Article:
As I write, my fingers caress the keyboard with a tingle. I pause and read my work. A sensation bubbles from deep within, and rises to a grin cutting across my face. No, not a grin. My smirk. The ultimate fulfillment. Capturing the exact moment in the perfect words. My words.
I’d write about other sunrises, dawning well into mid-morning in my noggin, as I type. Eventually, months later, after countless rejections, I’d wonder if it was just my imagination. If it was only in my mind that the words were perfect. Or, even true. I’d wonder if the sun could really flood the sky with a soft orange glow as cirrus clouds paint the edges of the horizon in stunning streaks of purple. Who the hell would believe that just because I wrote it? Can it really look like that?
I’d debate it in my mind, almost endlessly, then load my daughters into the car, and drive to grade school. Just before we’d turn the corner, rolling through the hills of Tennessee, I’d peek in the rearview mirror, and see those bright, lovely faces of my girls. Sparkling eyes soaking in life, unfiltered, as only kids can.
My heart would skip a beat.
My stomach would flutter.
One of those moments, like writing my perfect sentence. True joy. Then Sierra would say, “Wow, Daddy, look at that sunrise!” I’d look. And I’d see the sun flood the sky with a soft orange glow as cirrus clouds paint the edges of the horizon in stunning streaks of purple. This is the magic of life. Of writing.
Not for an audience.
Not for anyone, but myself.
My fascination with reality drew me to journalism. Non-fiction. I explored life through the eyes of countless people. My interviews became discussions. About life. I found truth to be exponentially stranger than fiction. Not to mention easier to find. It’s everywhere. All around me. Not bound in a book.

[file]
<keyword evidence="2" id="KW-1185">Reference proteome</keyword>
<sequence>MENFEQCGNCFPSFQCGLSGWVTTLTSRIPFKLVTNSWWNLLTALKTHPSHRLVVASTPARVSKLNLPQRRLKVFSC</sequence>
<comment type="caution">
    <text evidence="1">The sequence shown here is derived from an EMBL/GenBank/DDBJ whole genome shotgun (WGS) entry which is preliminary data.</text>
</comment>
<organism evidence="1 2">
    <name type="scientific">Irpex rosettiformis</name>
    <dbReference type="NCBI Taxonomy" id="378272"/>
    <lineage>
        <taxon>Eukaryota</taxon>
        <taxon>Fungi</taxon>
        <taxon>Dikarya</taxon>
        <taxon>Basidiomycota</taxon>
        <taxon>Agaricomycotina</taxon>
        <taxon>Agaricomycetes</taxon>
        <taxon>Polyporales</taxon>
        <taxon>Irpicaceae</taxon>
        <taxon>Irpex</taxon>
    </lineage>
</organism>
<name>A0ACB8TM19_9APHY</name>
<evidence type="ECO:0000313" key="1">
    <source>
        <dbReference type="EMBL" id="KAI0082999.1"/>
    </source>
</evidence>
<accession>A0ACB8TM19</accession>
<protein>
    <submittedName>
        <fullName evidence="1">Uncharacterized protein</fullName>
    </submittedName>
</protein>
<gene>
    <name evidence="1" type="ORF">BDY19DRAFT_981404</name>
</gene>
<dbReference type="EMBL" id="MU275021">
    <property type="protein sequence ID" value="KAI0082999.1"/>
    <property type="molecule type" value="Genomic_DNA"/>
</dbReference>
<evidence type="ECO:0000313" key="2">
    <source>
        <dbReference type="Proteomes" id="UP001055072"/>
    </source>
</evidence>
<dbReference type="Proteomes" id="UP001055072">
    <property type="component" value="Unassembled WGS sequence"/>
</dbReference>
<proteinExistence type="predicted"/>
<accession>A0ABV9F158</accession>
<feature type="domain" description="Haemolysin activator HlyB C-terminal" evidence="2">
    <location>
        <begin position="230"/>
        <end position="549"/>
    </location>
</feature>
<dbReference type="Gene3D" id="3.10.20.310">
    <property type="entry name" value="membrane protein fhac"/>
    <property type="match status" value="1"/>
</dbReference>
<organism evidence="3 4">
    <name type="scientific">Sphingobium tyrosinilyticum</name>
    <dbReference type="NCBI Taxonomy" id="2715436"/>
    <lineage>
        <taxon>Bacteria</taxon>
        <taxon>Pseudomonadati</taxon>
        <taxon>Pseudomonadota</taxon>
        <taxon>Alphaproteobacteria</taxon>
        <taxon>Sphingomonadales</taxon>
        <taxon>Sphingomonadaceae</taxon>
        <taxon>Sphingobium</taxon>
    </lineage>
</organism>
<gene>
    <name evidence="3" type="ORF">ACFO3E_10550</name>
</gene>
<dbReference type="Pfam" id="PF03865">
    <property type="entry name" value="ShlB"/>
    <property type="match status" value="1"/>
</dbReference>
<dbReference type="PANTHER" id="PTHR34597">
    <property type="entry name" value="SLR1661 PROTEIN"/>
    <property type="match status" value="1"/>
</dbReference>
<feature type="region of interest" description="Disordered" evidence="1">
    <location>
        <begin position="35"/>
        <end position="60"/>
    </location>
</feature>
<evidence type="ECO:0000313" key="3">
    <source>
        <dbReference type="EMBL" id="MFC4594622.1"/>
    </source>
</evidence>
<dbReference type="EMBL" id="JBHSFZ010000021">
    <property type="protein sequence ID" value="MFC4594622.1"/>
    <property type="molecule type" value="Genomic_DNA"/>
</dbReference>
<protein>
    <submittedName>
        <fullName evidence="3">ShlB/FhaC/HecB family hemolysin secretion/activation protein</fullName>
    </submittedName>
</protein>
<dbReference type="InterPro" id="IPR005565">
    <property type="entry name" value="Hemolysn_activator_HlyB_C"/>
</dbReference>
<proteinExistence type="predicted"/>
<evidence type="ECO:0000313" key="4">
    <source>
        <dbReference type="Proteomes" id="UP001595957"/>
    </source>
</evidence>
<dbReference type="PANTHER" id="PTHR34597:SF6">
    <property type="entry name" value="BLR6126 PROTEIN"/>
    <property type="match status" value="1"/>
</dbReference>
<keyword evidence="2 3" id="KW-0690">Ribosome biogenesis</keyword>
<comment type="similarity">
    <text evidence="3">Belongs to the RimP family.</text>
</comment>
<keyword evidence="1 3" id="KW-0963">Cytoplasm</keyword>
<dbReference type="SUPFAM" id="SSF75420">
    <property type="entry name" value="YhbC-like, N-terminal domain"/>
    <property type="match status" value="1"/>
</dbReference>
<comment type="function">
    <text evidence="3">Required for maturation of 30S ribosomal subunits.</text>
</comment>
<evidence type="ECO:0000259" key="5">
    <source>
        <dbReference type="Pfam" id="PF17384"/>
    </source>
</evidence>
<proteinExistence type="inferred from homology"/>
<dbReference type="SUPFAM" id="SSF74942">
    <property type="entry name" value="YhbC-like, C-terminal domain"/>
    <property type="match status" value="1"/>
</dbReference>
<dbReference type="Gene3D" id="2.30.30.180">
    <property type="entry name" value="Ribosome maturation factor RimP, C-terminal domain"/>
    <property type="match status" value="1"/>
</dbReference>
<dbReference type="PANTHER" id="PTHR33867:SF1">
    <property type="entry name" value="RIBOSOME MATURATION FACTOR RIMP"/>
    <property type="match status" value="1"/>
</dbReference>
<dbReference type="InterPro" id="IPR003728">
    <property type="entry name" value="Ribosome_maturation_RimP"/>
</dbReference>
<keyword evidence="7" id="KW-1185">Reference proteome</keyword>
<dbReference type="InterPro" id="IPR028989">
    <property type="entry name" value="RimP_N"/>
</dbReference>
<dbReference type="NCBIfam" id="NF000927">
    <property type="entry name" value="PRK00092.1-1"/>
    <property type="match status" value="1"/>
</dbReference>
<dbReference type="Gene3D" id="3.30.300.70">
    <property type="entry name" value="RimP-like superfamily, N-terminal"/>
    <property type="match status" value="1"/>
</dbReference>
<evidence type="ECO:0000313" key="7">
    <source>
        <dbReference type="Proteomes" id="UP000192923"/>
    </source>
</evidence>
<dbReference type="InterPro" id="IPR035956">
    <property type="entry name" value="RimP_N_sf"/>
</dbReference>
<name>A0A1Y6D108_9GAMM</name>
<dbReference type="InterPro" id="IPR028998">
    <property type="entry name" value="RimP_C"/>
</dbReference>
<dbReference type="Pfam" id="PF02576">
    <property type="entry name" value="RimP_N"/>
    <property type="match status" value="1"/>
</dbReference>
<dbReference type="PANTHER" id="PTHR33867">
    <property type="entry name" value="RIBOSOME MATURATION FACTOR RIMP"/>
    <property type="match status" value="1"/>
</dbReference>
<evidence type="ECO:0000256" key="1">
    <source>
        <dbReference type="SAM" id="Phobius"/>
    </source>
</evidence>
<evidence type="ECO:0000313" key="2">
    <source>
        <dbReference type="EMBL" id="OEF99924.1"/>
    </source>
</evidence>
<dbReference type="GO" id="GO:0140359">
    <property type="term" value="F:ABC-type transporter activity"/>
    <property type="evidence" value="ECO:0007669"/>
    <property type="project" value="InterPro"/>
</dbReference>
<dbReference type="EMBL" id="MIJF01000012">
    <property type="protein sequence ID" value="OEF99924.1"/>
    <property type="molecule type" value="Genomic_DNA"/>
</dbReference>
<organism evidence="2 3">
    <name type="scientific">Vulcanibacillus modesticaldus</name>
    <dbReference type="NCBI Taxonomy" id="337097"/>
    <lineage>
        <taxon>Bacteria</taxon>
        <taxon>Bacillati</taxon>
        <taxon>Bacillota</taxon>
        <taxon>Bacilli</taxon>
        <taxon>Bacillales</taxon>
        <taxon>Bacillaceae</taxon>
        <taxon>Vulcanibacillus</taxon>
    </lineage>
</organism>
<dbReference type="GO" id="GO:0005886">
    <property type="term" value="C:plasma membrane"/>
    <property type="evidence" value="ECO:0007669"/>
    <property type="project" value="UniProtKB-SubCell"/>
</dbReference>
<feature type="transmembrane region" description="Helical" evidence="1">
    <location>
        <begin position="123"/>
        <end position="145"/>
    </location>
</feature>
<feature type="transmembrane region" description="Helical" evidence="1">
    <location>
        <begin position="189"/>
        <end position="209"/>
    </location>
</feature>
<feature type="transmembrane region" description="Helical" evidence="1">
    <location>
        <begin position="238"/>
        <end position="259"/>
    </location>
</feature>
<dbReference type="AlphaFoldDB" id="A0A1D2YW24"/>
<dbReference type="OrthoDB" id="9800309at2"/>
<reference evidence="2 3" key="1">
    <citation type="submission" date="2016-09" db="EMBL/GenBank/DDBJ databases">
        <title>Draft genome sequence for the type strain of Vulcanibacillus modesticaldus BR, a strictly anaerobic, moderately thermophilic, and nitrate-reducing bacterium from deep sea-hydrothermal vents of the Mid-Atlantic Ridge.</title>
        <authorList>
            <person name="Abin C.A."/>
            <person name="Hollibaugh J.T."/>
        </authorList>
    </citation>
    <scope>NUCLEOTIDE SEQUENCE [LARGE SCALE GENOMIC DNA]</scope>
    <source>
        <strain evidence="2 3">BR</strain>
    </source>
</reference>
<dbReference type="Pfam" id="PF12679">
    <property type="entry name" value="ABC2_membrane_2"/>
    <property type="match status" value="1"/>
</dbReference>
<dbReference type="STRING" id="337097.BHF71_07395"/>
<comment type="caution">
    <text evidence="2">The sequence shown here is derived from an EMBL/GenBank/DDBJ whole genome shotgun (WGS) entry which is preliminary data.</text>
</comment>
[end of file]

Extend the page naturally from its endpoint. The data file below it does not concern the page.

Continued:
I found that if I listened to my heart, my soul, my writing followed.
My life continued to be my greatest work. I know because I’d see it in the eyes of the beholder. At parties. At interviews. At family get-togethers. At the checkout line. I’d see others bobbing in a sea of amazement. Wondering what it would be like to walk in my shoes. I’d wonder why others couldn’t, or wouldn’t, take those steps of faith on their own. Why they couldn’t, or wouldn’t, live life to its fullest.
For a time, I thought my calling might be just that. Delivering that message to others. Helping them find the joy I find in almost every moment of life. How to do that? Writing, of course.
I embarked on that crusade. I’ve had every door figuratively slammed in my face. Completely shut out.
With a novel.
I don’t have what others want.
Want to read, that is. My guess is that it's a little to sugar-coated. The rah-rah cheerleader in me comes out. I don't shock just for the sake of shock. People will listen to me talk for hours. But the guardians of published writing appear to believe no one is interested in my stories. My life.
I suppose I should be crippled by disappointment.
Consumed by rage.
Determined beyond measure.
Obsessed to write, literally, this wrong.
To please an editor or agent, if not an audience.
None of that applies to me. Creating that drama would be fiction. It’s not part of life. My life. That’s what makes it, to this day, more interesting than anything I’ve ever read in a book.
To most, I assume, it seems logical that writing and reading would be linked at their core. Yet writing is life in the moment, while reading is escaping the moment. At least your moment. Substituting a moment in my life for a moment in yours. The desire to do so is so foreign to me.
I told you not to read this. You should be out living life instead reading a rant that is written, as I said, for me.
This all started with my desire to actually write for a pinch about some books I actually have read recently. Trapped in the travel tunnel, waiting for flights to arrive and depart, hours in the air, I found time to read. I read biographies of Steve Jobs, Bill Walton and Phil Knight.
Yes, they've done some amazing things in their lives. Nothing that would remotely interest me, or give me satisfaction. Still no, "I wish I was him" moments.
No, more like, thank goodness I'm not like them.
Great success, those books will tell you, comes at a great price. To a man they apologize to those closest to them. Their families. Their kids. Their soul mates. Their personal quests were at the top of their priority lists. Sad, but true. Some call that success. I call it tragedy.
I wouldn't trade any of their successes for the relationship I have with my girls. Not for the honor of saying I changed the world through electronics. Not for the thrill of winning championships. Not for the ability to build stadiums in my honor.
I told you not to read this.
Go spend some time with your family.
That's what I plan to do.
But that's just who I am.
Then I'll sit down and write about it.
Interested in reading any of those life experiences I speak of? Check out my ebooks.